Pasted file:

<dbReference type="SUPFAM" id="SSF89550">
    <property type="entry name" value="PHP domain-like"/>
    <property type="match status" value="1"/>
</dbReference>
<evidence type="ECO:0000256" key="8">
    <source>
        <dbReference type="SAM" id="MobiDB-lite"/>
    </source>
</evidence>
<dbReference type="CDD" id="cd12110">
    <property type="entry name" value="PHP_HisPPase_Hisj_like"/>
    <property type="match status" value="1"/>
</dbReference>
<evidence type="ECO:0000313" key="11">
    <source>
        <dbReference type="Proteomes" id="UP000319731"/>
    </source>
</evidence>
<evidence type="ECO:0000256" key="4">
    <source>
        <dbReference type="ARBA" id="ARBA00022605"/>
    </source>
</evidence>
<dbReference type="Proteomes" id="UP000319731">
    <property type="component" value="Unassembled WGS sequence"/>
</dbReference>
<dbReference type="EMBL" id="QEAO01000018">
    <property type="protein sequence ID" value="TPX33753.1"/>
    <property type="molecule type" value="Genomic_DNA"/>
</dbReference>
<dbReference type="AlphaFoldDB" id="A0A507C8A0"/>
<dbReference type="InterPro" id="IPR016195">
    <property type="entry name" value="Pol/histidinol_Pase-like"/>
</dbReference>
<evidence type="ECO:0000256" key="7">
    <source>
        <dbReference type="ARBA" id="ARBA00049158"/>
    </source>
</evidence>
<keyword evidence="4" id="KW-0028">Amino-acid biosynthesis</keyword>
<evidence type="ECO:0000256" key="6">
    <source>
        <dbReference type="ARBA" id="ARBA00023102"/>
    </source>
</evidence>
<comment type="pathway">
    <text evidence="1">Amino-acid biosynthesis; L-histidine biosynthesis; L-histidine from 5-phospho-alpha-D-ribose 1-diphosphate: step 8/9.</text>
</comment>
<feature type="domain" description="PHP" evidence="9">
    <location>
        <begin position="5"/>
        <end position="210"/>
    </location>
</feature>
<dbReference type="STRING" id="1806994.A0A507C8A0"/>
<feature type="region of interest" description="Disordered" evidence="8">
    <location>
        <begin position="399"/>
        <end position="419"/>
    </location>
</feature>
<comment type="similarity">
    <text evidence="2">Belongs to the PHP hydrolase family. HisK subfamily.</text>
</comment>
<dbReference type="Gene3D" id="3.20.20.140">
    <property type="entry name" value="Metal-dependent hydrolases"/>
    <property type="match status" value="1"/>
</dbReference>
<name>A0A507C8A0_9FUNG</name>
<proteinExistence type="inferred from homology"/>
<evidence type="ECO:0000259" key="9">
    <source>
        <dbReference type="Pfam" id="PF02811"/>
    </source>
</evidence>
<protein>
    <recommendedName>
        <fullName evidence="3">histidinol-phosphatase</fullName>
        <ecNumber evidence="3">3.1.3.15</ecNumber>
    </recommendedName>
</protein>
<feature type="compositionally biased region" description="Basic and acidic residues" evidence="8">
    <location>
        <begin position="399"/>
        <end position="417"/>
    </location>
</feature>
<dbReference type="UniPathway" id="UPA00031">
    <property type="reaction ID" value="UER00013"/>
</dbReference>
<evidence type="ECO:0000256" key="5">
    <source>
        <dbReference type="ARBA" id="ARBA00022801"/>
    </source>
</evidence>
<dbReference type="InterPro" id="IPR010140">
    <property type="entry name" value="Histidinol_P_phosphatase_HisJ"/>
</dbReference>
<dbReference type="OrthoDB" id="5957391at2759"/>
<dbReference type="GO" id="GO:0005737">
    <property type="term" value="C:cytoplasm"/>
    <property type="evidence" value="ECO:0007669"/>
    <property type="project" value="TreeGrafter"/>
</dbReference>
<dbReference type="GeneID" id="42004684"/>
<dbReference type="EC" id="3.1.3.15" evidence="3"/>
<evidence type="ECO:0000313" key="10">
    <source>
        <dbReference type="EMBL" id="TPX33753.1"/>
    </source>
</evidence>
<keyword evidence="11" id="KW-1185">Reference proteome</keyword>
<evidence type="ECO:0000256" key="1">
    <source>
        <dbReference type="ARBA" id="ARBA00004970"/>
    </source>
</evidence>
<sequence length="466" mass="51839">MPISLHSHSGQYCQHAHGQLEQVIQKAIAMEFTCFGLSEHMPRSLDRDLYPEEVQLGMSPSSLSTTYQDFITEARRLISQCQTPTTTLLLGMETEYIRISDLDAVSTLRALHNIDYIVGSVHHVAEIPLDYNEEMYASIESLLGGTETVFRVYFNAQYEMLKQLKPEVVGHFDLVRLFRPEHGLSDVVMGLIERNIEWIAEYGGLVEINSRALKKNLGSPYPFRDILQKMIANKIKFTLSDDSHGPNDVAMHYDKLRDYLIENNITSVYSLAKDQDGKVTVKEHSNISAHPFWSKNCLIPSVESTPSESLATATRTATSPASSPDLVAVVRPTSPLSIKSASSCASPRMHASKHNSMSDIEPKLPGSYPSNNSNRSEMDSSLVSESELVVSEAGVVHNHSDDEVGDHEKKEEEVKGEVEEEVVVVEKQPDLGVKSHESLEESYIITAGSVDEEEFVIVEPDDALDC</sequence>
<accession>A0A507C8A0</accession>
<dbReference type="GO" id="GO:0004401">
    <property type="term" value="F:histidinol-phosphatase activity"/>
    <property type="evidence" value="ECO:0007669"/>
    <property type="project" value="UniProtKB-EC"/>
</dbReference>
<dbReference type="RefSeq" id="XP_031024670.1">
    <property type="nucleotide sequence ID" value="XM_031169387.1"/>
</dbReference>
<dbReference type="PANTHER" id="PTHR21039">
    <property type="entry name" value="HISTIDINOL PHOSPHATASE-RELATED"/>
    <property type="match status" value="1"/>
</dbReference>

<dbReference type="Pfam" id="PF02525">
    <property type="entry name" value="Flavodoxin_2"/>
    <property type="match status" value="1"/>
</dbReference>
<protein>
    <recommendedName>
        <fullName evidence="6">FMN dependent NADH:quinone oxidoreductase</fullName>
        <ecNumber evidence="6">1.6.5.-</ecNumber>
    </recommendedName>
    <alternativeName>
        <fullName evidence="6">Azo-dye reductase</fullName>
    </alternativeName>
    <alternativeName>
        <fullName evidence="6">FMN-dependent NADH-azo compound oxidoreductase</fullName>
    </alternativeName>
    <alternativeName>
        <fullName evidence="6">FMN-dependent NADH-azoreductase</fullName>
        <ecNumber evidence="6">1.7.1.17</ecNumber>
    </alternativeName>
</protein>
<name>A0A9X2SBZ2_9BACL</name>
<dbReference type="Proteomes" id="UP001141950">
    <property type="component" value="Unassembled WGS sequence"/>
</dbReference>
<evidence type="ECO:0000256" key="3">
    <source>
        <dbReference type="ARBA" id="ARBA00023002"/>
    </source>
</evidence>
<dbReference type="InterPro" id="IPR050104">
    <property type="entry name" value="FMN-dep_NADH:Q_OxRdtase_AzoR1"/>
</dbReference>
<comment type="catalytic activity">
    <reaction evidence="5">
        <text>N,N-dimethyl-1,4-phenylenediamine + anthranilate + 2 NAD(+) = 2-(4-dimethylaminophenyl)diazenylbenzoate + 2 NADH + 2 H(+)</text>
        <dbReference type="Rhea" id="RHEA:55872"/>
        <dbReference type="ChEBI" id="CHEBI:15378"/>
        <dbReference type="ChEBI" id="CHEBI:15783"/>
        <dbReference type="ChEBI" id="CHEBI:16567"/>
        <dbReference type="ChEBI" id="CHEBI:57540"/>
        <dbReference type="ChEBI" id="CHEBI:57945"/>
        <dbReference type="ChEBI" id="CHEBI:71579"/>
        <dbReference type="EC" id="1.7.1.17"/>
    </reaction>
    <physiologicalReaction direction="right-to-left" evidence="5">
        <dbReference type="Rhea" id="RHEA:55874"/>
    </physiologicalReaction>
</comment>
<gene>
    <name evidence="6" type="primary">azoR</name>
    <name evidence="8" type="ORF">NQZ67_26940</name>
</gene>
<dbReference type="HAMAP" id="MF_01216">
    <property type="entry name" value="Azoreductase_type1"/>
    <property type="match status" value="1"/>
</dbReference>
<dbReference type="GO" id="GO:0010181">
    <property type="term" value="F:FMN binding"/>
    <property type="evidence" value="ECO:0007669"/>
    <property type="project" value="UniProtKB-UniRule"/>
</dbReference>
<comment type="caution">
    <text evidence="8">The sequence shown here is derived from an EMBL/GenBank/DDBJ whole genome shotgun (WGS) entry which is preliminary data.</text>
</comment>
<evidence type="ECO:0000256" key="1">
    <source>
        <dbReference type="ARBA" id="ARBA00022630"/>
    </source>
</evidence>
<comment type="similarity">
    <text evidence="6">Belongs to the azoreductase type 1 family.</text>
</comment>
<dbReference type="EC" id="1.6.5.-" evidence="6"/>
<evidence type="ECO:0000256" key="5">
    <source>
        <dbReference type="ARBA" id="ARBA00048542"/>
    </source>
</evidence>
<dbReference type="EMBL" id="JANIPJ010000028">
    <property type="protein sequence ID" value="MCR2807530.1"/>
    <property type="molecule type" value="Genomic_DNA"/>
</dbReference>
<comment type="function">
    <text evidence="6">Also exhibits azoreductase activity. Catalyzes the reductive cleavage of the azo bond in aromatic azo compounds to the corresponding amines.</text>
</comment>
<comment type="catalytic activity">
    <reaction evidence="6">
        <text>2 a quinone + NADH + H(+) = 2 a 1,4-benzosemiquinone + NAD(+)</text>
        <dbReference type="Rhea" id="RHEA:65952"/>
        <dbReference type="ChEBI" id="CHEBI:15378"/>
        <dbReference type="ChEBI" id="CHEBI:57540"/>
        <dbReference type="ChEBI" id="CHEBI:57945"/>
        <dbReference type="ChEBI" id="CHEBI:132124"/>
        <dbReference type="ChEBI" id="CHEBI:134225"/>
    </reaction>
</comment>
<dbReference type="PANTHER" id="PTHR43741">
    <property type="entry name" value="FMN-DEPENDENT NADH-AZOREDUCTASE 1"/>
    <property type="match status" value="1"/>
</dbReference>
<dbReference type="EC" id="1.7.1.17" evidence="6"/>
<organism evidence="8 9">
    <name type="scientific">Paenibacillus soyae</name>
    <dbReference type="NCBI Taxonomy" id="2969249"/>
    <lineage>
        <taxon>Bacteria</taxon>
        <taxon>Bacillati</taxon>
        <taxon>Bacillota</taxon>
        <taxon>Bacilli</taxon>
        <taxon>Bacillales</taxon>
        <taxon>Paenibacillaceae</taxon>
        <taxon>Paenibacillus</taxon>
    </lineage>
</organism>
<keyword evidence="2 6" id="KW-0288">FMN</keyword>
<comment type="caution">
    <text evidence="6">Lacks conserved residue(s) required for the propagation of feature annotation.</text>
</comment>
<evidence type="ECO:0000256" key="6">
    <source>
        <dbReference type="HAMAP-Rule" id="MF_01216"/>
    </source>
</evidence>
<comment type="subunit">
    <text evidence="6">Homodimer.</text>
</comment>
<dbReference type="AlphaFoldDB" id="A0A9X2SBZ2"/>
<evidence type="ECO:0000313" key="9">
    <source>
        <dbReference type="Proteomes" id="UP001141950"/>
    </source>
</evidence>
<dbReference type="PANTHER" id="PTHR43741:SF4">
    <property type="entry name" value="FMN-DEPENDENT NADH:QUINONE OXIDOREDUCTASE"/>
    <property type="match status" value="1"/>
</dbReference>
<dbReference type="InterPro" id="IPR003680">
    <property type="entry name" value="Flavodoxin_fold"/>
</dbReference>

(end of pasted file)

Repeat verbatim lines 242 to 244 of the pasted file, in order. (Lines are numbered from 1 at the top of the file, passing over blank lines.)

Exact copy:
        <taxon>Paenibacillaceae</taxon>
        <taxon>Paenibacillus</taxon>
    </lineage>